|Ethereum for Dummies|
Author: Michael G. Solomon
Ethereum is a complex subject, so the question to ask is whether it's possible to explain it in a 'Dummies' book.
The book uses the traditional format of a Dummies title, but the topic means it goes well beyond the level of 'normal' titles in this range. The jargon is kept to a minimum, but you can't really explain cryptocurrencies without introducing technical terms and ideas.
The book starts with an introduction to what blockchain is, where Ethereum sits in the technology, and what you can use it for. This is followed by chapters explaining Blockchain in more detail, and an exploration of the uses for Ethereum - financial services, digital identity management, how Ethereum could be used in industry and in government applications.
Part Two of the book looks at setting up an environment for Ethereum development. This starts with a more detailed look at the Ethereum ecosystem and development lifecycle, then moves on to the steps for getting and configuring Ethereum development tools - the blockchain client, the testing environment and the IDE. This part of the book finishes with a chapter on setting up an Ethereum Wallet. There are good descriptions of the types of hardware, software and paper wallets and how to make a choice between them.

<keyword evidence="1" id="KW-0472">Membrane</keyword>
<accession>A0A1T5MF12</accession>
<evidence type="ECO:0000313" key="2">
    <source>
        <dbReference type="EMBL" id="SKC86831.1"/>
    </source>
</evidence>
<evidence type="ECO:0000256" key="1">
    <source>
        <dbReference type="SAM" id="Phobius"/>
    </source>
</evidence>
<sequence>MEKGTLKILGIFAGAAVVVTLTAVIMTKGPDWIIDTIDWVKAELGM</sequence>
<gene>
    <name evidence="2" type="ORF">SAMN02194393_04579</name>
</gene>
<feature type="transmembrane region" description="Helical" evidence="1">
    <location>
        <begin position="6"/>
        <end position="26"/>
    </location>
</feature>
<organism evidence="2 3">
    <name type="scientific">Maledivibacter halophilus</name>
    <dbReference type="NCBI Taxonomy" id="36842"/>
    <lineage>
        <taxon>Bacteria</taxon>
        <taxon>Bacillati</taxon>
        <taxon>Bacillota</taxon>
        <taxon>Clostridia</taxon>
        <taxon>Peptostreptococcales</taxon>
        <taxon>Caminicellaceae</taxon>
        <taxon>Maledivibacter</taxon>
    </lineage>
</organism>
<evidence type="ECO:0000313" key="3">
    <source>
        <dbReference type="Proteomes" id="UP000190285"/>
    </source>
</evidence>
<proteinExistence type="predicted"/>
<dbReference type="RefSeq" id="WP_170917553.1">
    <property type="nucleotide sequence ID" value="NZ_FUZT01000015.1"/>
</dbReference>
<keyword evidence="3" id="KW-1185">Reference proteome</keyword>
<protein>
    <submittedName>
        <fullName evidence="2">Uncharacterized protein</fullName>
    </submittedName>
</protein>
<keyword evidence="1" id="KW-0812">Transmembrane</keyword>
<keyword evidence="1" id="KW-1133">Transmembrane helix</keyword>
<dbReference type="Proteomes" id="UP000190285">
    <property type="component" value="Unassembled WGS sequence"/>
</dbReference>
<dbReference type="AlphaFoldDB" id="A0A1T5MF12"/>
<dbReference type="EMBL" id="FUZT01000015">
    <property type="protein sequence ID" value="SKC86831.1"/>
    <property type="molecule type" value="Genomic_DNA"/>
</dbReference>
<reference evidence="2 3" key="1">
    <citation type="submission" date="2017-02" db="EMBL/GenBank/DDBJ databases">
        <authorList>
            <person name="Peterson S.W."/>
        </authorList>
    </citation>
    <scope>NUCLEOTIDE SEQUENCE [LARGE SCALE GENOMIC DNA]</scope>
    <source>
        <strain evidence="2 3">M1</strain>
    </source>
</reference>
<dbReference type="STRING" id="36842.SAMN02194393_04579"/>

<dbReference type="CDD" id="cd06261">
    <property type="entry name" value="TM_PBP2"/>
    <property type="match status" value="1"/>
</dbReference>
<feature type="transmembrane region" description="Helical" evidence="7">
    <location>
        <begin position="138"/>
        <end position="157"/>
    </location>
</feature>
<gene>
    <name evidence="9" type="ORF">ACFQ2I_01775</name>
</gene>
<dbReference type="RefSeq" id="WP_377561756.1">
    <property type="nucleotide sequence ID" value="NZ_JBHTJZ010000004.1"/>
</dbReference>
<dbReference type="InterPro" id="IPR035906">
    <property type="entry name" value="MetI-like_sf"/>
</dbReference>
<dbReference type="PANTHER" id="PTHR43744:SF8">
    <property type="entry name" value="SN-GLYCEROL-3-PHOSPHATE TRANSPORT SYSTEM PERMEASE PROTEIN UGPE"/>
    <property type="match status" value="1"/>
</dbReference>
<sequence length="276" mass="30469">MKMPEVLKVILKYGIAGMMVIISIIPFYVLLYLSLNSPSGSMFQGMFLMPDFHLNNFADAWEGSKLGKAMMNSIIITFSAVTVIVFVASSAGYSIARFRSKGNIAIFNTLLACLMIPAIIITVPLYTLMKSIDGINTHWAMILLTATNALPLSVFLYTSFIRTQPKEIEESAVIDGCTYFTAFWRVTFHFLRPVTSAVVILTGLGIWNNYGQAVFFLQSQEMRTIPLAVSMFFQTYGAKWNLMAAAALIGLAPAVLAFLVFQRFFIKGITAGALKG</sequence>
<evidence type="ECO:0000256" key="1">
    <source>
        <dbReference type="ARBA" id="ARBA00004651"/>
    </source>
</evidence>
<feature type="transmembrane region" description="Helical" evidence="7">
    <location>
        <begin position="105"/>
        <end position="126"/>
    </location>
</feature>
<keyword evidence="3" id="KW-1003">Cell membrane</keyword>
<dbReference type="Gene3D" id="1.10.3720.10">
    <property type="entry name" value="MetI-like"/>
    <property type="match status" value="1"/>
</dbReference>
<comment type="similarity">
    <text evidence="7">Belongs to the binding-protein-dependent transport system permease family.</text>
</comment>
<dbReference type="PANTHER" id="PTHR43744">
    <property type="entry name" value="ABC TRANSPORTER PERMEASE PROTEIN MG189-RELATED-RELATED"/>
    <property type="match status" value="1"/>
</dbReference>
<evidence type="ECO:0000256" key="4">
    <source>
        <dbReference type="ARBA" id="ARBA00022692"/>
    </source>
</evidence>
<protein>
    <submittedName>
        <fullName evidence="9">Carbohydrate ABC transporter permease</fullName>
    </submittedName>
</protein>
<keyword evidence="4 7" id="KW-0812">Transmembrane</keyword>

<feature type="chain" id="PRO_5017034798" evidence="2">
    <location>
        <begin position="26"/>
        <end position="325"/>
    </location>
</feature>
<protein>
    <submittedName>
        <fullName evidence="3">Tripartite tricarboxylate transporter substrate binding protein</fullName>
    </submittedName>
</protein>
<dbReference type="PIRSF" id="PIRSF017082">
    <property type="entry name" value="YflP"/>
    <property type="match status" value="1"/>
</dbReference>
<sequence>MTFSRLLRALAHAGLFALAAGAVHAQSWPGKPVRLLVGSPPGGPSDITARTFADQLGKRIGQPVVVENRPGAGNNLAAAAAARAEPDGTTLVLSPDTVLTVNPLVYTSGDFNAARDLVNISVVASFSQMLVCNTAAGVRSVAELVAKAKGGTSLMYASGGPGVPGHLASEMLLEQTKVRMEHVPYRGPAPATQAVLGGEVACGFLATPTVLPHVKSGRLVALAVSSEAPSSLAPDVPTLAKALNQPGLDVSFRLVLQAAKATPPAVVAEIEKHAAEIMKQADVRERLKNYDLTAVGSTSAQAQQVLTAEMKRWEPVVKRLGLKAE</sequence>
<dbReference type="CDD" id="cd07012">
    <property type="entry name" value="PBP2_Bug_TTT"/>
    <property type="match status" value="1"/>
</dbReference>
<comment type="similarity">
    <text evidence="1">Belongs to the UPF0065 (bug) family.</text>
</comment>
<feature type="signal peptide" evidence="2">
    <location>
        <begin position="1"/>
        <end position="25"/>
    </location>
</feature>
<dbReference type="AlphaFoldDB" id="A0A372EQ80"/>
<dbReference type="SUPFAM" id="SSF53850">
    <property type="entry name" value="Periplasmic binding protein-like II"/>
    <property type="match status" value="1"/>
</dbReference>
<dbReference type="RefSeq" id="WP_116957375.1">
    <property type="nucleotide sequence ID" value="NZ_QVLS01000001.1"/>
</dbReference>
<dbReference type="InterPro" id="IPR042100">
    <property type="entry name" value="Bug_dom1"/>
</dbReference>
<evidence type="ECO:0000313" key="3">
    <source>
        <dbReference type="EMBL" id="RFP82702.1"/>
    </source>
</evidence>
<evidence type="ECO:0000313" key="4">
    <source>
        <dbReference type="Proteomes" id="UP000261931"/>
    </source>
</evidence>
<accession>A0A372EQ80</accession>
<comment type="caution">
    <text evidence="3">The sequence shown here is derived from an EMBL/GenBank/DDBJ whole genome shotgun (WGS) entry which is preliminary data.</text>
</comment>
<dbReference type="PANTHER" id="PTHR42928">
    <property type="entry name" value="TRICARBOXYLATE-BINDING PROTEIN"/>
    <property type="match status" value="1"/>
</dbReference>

The topic for the next part of the book is building distributed Ethereum blockchain apps, starting with a chapter on building your first app. This looks at creating a Truffle project, testing using Ganache, and designing, coding and running a simple smart contract. Smart contracts are looked at in more detail in the next chapter, which looks at the difficulties of implementing a supply chain and how Ethereum can help. The use of Solidity is also introduced, and this is explored further in a chapter on writing your own smart contracts with Solidity.
Testing and Deploying Ethereum apps is covered in part four, with good chapters on how to write and run tests, how to deploy and maintain Ethereum apps, and how to integrate non-blockchain apps with Ethereum.
The book closes with the rather cryptically named 'Part of Tens'. What this means in practical tersm is a chapter exploring ten free Ethereum resources; a chapter on the ten design principles for developing decentralized blockchain apps; and a survey of the top ten Ethereum projects.
I'm not normally a reader of Dummies books, but a topic like blockchain and Ethereum in particular is actually a good target for the format. This would still be too hard a book if you've not got some computing and developing experience, but it does explain the topic straightforwardly and in an understandable way. I found some of the screenshots were a bit small and difficult to read, but you can see the main details. Having read it, I definitely felt I had a better grasp of how Ethereum came to be the most popular blockchain implementation. I'd still want to read a more detailed guide before I started a large Ethereum-based project for real, but this is a good way to get started.
|Last Updated ( Saturday, 22 August 2020 )|